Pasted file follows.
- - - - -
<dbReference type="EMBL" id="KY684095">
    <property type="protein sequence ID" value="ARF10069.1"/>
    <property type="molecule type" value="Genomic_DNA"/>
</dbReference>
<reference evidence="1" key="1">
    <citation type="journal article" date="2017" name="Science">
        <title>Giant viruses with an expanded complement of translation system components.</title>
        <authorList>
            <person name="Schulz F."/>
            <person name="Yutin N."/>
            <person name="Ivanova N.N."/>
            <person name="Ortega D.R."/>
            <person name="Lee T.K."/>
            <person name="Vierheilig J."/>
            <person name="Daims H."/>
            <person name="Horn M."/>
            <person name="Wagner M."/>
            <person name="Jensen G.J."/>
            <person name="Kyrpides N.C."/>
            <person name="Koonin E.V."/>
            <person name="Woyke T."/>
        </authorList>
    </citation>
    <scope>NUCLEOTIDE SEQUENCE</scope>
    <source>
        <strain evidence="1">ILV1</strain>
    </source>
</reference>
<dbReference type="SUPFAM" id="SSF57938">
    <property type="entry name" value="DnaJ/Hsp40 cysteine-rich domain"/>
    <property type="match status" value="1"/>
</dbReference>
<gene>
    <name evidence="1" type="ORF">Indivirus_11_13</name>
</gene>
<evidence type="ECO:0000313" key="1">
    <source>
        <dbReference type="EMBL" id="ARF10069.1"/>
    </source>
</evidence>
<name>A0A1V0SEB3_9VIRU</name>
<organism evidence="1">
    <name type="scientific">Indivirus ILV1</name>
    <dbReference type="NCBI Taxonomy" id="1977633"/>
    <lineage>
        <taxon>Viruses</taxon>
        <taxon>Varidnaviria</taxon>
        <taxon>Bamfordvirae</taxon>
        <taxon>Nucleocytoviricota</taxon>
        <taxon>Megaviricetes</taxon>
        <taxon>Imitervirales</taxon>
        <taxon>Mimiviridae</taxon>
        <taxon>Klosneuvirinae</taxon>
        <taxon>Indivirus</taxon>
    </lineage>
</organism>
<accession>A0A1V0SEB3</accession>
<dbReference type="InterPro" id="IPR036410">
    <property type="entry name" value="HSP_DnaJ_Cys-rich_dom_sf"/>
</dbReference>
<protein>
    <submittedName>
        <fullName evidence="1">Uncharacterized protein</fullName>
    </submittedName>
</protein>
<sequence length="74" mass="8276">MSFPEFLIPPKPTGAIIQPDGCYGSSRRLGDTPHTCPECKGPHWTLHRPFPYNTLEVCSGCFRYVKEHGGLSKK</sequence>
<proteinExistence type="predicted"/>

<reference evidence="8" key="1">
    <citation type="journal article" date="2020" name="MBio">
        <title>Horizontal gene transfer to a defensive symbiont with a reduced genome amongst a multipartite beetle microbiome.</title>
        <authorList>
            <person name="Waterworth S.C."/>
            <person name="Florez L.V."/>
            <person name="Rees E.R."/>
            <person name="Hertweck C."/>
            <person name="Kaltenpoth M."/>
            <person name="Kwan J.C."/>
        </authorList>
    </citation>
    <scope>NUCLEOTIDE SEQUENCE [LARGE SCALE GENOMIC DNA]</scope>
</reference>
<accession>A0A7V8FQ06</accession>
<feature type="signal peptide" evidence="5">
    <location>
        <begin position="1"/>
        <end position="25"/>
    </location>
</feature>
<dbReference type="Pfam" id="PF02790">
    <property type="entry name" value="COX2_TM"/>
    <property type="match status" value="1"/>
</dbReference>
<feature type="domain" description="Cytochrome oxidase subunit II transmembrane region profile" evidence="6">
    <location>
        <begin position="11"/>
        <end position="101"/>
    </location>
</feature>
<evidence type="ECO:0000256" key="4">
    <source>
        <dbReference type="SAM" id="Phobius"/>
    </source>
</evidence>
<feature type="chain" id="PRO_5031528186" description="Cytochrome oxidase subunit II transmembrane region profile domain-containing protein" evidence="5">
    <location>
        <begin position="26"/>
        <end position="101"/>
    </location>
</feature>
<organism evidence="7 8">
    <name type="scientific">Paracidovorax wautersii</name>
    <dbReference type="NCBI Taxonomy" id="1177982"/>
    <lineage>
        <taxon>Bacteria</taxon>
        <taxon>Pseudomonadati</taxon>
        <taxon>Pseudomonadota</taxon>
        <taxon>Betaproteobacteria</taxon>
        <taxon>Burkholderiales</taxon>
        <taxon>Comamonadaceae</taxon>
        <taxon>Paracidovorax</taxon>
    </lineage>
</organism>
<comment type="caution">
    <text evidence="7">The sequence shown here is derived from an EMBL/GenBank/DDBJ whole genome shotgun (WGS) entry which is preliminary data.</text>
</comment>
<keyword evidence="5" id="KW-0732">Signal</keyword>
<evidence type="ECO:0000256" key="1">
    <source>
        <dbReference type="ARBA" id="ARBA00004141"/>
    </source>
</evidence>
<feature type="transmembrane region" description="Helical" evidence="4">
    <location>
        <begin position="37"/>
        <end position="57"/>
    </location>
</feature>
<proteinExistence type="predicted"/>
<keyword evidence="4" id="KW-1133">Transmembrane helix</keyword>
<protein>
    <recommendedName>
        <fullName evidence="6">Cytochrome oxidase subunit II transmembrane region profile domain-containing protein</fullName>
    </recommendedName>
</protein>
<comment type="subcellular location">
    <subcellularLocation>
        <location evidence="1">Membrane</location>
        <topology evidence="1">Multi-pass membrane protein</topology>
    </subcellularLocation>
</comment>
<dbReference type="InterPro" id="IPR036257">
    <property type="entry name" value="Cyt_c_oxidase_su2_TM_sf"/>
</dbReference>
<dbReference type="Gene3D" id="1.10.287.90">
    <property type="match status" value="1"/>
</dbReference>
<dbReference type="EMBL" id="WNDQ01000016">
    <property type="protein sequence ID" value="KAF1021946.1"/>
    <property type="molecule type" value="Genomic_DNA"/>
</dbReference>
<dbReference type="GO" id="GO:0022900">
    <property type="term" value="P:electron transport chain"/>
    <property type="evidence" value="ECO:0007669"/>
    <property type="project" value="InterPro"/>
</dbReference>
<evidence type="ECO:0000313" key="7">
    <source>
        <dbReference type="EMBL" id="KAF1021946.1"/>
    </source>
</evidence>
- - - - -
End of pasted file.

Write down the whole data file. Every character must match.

<dbReference type="EMBL" id="KY684095">
    <property type="protein sequence ID" value="ARF10069.1"/>
    <property type="molecule type" value="Genomic_DNA"/>
</dbReference>
<reference evidence="1" key="1">
    <citation type="journal article" date="2017" name="Science">
        <title>Giant viruses with an expanded complement of translation system components.</title>
        <authorList>
            <person name="Schulz F."/>
            <person name="Yutin N."/>
            <person name="Ivanova N.N."/>
            <person name="Ortega D.R."/>
            <person name="Lee T.K."/>
            <person name="Vierheilig J."/>
            <person name="Daims H."/>
            <person name="Horn M."/>
            <person name="Wagner M."/>
            <person name="Jensen G.J."/>
            <person name="Kyrpides N.C."/>
            <person name="Koonin E.V."/>
            <person name="Woyke T."/>
        </authorList>
    </citation>
    <scope>NUCLEOTIDE SEQUENCE</scope>
    <source>
        <strain evidence="1">ILV1</strain>
    </source>
</reference>
<dbReference type="SUPFAM" id="SSF57938">
    <property type="entry name" value="DnaJ/Hsp40 cysteine-rich domain"/>
    <property type="match status" value="1"/>
</dbReference>
<gene>
    <name evidence="1" type="ORF">Indivirus_11_13</name>
</gene>
<evidence type="ECO:0000313" key="1">
    <source>
        <dbReference type="EMBL" id="ARF10069.1"/>
    </source>
</evidence>
<name>A0A1V0SEB3_9VIRU</name>
<organism evidence="1">
    <name type="scientific">Indivirus ILV1</name>
    <dbReference type="NCBI Taxonomy" id="1977633"/>
    <lineage>
        <taxon>Viruses</taxon>
        <taxon>Varidnaviria</taxon>
        <taxon>Bamfordvirae</taxon>
        <taxon>Nucleocytoviricota</taxon>
        <taxon>Megaviricetes</taxon>
        <taxon>Imitervirales</taxon>
        <taxon>Mimiviridae</taxon>
        <taxon>Klosneuvirinae</taxon>
        <taxon>Indivirus</taxon>
    </lineage>
</organism>
<accession>A0A1V0SEB3</accession>
<dbReference type="InterPro" id="IPR036410">
    <property type="entry name" value="HSP_DnaJ_Cys-rich_dom_sf"/>
</dbReference>
<protein>
    <submittedName>
        <fullName evidence="1">Uncharacterized protein</fullName>
    </submittedName>
</protein>
<sequence length="74" mass="8276">MSFPEFLIPPKPTGAIIQPDGCYGSSRRLGDTPHTCPECKGPHWTLHRPFPYNTLEVCSGCFRYVKEHGGLSKK</sequence>
<proteinExistence type="predicted"/>

<reference evidence="8" key="1">
    <citation type="journal article" date="2020" name="MBio">
        <title>Horizontal gene transfer to a defensive symbiont with a reduced genome amongst a multipartite beetle microbiome.</title>
        <authorList>
            <person name="Waterworth S.C."/>
            <person name="Florez L.V."/>
            <person name="Rees E.R."/>
            <person name="Hertweck C."/>
            <person name="Kaltenpoth M."/>
            <person name="Kwan J.C."/>
        </authorList>
    </citation>
    <scope>NUCLEOTIDE SEQUENCE [LARGE SCALE GENOMIC DNA]</scope>
</reference>
<accession>A0A7V8FQ06</accession>
<feature type="signal peptide" evidence="5">
    <location>
        <begin position="1"/>
        <end position="25"/>
    </location>
</feature>
<dbReference type="Pfam" id="PF02790">
    <property type="entry name" value="COX2_TM"/>
    <property type="match status" value="1"/>
</dbReference>
<feature type="domain" description="Cytochrome oxidase subunit II transmembrane region profile" evidence="6">
    <location>
        <begin position="11"/>
        <end position="101"/>
    </location>
</feature>
<evidence type="ECO:0000256" key="4">
    <source>
        <dbReference type="SAM" id="Phobius"/>
    </source>
</evidence>
<feature type="chain" id="PRO_5031528186" description="Cytochrome oxidase subunit II transmembrane region profile domain-containing protein" evidence="5">
    <location>
        <begin position="26"/>
        <end position="101"/>
    </location>
</feature>
<organism evidence="7 8">
    <name type="scientific">Paracidovorax wautersii</name>
    <dbReference type="NCBI Taxonomy" id="1177982"/>
    <lineage>
        <taxon>Bacteria</taxon>
        <taxon>Pseudomonadati</taxon>
        <taxon>Pseudomonadota</taxon>
        <taxon>Betaproteobacteria</taxon>
        <taxon>Burkholderiales</taxon>
        <taxon>Comamonadaceae</taxon>
        <taxon>Paracidovorax</taxon>
    </lineage>
</organism>
<comment type="caution">
    <text evidence="7">The sequence shown here is derived from an EMBL/GenBank/DDBJ whole genome shotgun (WGS) entry which is preliminary data.</text>
</comment>
<keyword evidence="5" id="KW-0732">Signal</keyword>
<evidence type="ECO:0000256" key="1">
    <source>
        <dbReference type="ARBA" id="ARBA00004141"/>
    </source>
</evidence>
<feature type="transmembrane region" description="Helical" evidence="4">
    <location>
        <begin position="37"/>
        <end position="57"/>
    </location>
</feature>
<proteinExistence type="predicted"/>
<keyword evidence="4" id="KW-1133">Transmembrane helix</keyword>
<protein>
    <recommendedName>
        <fullName evidence="6">Cytochrome oxidase subunit II transmembrane region profile domain-containing protein</fullName>
    </recommendedName>
</protein>
<comment type="subcellular location">
    <subcellularLocation>
        <location evidence="1">Membrane</location>
        <topology evidence="1">Multi-pass membrane protein</topology>
    </subcellularLocation>
</comment>
<dbReference type="InterPro" id="IPR036257">
    <property type="entry name" value="Cyt_c_oxidase_su2_TM_sf"/>
</dbReference>
<dbReference type="Gene3D" id="1.10.287.90">
    <property type="match status" value="1"/>
</dbReference>
<dbReference type="EMBL" id="WNDQ01000016">
    <property type="protein sequence ID" value="KAF1021946.1"/>
    <property type="molecule type" value="Genomic_DNA"/>
</dbReference>
<dbReference type="GO" id="GO:0022900">
    <property type="term" value="P:electron transport chain"/>
    <property type="evidence" value="ECO:0007669"/>
    <property type="project" value="InterPro"/>
</dbReference>
<evidence type="ECO:0000313" key="7">
    <source>
        <dbReference type="EMBL" id="KAF1021946.1"/>
    </source>
</evidence>